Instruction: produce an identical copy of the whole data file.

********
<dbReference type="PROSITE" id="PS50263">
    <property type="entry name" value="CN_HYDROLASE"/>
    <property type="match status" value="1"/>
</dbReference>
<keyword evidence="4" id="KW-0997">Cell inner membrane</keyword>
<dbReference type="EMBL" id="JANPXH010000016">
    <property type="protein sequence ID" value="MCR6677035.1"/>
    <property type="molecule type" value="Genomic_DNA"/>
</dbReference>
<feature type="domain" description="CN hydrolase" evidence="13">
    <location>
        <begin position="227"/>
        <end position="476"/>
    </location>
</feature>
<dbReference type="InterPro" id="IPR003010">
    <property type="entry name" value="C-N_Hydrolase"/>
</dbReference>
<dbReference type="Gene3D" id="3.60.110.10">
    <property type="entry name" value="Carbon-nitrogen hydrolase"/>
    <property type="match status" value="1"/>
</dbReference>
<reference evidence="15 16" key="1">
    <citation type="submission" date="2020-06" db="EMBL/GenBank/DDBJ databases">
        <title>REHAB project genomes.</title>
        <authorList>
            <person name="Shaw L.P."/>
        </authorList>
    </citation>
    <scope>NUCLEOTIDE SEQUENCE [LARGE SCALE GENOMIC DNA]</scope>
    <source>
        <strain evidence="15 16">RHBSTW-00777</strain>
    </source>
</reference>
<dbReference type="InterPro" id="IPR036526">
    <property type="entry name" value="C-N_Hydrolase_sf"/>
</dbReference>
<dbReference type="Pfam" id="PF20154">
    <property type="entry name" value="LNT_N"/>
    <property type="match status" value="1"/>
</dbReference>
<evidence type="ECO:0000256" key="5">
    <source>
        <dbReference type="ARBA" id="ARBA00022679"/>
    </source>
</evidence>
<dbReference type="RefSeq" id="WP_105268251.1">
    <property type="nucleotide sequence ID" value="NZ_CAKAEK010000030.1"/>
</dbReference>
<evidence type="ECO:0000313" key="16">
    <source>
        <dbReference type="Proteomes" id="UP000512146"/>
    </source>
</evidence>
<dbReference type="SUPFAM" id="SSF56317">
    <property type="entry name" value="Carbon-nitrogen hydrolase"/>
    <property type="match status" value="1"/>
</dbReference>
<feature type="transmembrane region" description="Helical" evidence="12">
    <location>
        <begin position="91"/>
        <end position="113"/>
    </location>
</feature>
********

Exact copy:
<dbReference type="PROSITE" id="PS50263">
    <property type="entry name" value="CN_HYDROLASE"/>
    <property type="match status" value="1"/>
</dbReference>
<keyword evidence="4" id="KW-0997">Cell inner membrane</keyword>
<dbReference type="EMBL" id="JANPXH010000016">
    <property type="protein sequence ID" value="MCR6677035.1"/>
    <property type="molecule type" value="Genomic_DNA"/>
</dbReference>
<feature type="domain" description="CN hydrolase" evidence="13">
    <location>
        <begin position="227"/>
        <end position="476"/>
    </location>
</feature>
<dbReference type="InterPro" id="IPR003010">
    <property type="entry name" value="C-N_Hydrolase"/>
</dbReference>
<dbReference type="Gene3D" id="3.60.110.10">
    <property type="entry name" value="Carbon-nitrogen hydrolase"/>
    <property type="match status" value="1"/>
</dbReference>
<reference evidence="15 16" key="1">
    <citation type="submission" date="2020-06" db="EMBL/GenBank/DDBJ databases">
        <title>REHAB project genomes.</title>
        <authorList>
            <person name="Shaw L.P."/>
        </authorList>
    </citation>
    <scope>NUCLEOTIDE SEQUENCE [LARGE SCALE GENOMIC DNA]</scope>
    <source>
        <strain evidence="15 16">RHBSTW-00777</strain>
    </source>
</reference>
<dbReference type="InterPro" id="IPR036526">
    <property type="entry name" value="C-N_Hydrolase_sf"/>
</dbReference>
<dbReference type="Pfam" id="PF20154">
    <property type="entry name" value="LNT_N"/>
    <property type="match status" value="1"/>
</dbReference>
<evidence type="ECO:0000256" key="5">
    <source>
        <dbReference type="ARBA" id="ARBA00022679"/>
    </source>
</evidence>
<dbReference type="RefSeq" id="WP_105268251.1">
    <property type="nucleotide sequence ID" value="NZ_CAKAEK010000030.1"/>
</dbReference>
<evidence type="ECO:0000313" key="16">
    <source>
        <dbReference type="Proteomes" id="UP000512146"/>
    </source>
</evidence>
<dbReference type="SUPFAM" id="SSF56317">
    <property type="entry name" value="Carbon-nitrogen hydrolase"/>
    <property type="match status" value="1"/>
</dbReference>
<feature type="transmembrane region" description="Helical" evidence="12">
    <location>
        <begin position="91"/>
        <end position="113"/>
    </location>
</feature>